Now, because his family lives six hours away from Huntsville, in Gulfport Mississippi, they are able to come visit and hopefully see him play at the Von Braun Center in the new year, a luxury they have not had for more than a few years given Ayo moving everywhere he needed to move up the ladder to Division One Hockey. He thanked Lisa and his entire family for their support multiple times during this interview, and the sacrifice they made of letting him travel for the game at 16 is another of the many they have made for Ayo to get to this moment.
Moving back to the current season, Ayo rooms with a fellow big freshman defender, Bryan Scoville. The six foot, three inch defender hails from Agawam, Massachusetts and plays a similar game to Ayo. They have been together every game to start the season and compliment one another. Unfortunately, Ayo did not see Scoville’s first goal, a rebound tap home goal against Lake Superior State because he was being tended to after a minor cut so he could jump back in the game. As soon as Scoville got off the ice and he was able to though, Ayo gave him a big hug. The two compliment each other so much, Adeniye noted that they often know what the other player will do in given situations ahead of time.
Going forward, Ayo personally is hoping that his play on the ice gets him to an NHL Development camp soon so he can show what he can do against a team’s top prospects and generate more interest going forward. As he said of a potential invite ” it would mean everything to me,”
As to this current Chargers group, he had similar thoughts to Tyrone Bronte on who is the fastes, noting that Francis has strong straightline speed, but with the puck, Bronte seems to be faster, while also giving credit to one of the leaders on this team for his speed, Bauer Neudecker.
Ayo sees the potnential for greatness in the program as well, and gives a lot of credit to the Advisory Board for moving things forward positively towards the long term sucess of the Chargers, saying ” it helps us get our foot in the door.” Because of the board, and who sits on it, the team is able to have the potential to do things it has not had before, and the board and their planning hopefully make the team more attractive to the conferences they are pitching to join.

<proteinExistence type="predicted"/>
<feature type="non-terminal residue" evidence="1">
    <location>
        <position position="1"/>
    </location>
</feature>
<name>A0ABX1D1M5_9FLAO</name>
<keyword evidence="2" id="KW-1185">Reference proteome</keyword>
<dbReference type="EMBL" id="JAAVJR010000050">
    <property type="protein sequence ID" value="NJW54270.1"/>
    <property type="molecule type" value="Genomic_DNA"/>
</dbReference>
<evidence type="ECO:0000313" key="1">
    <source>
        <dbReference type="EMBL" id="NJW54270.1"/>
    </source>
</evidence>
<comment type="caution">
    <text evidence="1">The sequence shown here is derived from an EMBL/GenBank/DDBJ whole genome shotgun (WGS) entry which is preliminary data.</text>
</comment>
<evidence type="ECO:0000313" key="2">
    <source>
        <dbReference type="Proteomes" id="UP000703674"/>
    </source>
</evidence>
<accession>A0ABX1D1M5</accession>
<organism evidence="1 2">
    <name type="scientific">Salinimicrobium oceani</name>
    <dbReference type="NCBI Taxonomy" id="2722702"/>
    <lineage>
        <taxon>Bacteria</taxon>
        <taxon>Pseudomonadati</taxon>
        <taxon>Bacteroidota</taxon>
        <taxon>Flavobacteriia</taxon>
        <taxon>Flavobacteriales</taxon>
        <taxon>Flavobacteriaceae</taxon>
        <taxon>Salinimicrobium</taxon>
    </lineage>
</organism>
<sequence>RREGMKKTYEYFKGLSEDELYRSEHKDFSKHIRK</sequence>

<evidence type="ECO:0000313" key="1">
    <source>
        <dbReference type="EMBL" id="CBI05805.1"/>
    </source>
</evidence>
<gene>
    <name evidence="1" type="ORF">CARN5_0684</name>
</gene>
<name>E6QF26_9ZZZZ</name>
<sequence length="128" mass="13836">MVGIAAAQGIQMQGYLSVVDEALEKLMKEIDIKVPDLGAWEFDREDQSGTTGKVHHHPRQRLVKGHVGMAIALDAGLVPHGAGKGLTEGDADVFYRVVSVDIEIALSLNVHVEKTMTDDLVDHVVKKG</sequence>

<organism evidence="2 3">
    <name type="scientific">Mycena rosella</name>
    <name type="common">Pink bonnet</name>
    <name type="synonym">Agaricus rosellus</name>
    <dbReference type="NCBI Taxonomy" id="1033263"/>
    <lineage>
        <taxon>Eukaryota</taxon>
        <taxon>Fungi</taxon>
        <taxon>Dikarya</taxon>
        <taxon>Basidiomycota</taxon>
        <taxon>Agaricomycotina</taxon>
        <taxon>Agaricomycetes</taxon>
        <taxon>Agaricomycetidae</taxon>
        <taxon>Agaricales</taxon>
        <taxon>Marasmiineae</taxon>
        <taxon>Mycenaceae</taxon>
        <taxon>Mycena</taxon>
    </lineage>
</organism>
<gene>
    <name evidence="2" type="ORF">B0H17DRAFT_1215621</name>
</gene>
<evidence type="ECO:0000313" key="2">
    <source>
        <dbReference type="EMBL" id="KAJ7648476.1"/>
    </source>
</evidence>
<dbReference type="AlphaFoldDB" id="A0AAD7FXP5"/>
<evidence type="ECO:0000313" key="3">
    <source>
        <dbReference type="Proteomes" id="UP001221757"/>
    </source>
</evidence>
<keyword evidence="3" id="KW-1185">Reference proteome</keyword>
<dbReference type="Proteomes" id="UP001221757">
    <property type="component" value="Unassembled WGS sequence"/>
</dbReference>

Saying that, based on some of his conversations with former Chargers, they have seen the improvement in team play and the culture change. They see and Adeniye knows that the development process works, as he said, ” once we get some experience under us we are going to be a dangerous team.” For him, the biggest on-ice moment the team had was playing to a draw against a very veteran Lake Superior State team. Mentally, that shows this young group that they can get points and win against more teams this year than in the past.
The biggest cultural difference is the dynamic of the team this year, even off the ice. As Ayo said,” The team is truly one group this year, everyone is together and wants to be around each other.” Coaching wise he gives a lot of credit to the leader of the Chargers, Lance West for controlling the locker room.
In addition, he positively called out new Associate Head Coach Karlis Zirnis, saying what Karlis says goes, and that he runs the show as well.
Finally, West’s first thing he said to Ayo sums up where both West and Adeniye see UAH Hockey heading. As West said when thanking Ayo for staying a Charger, according to Adeniye, “We are in it for the long haul and looking to become a top team with Division One Hockey.”
Donate: To help us cover more games and tell more stories not found elsewhere about all of college sports, especially under represented athletes everywhere across the college sports landscape like unique untold stories across college hockey, please click the below link and consider donating what you can. If you do, I will list you in every story about we write as a supporter of crowd-funded journalism that can truly be free for all at this link: https://www.paypal.me/oliverfrancies your donation will help expand what content we can offer and how many stories we can tell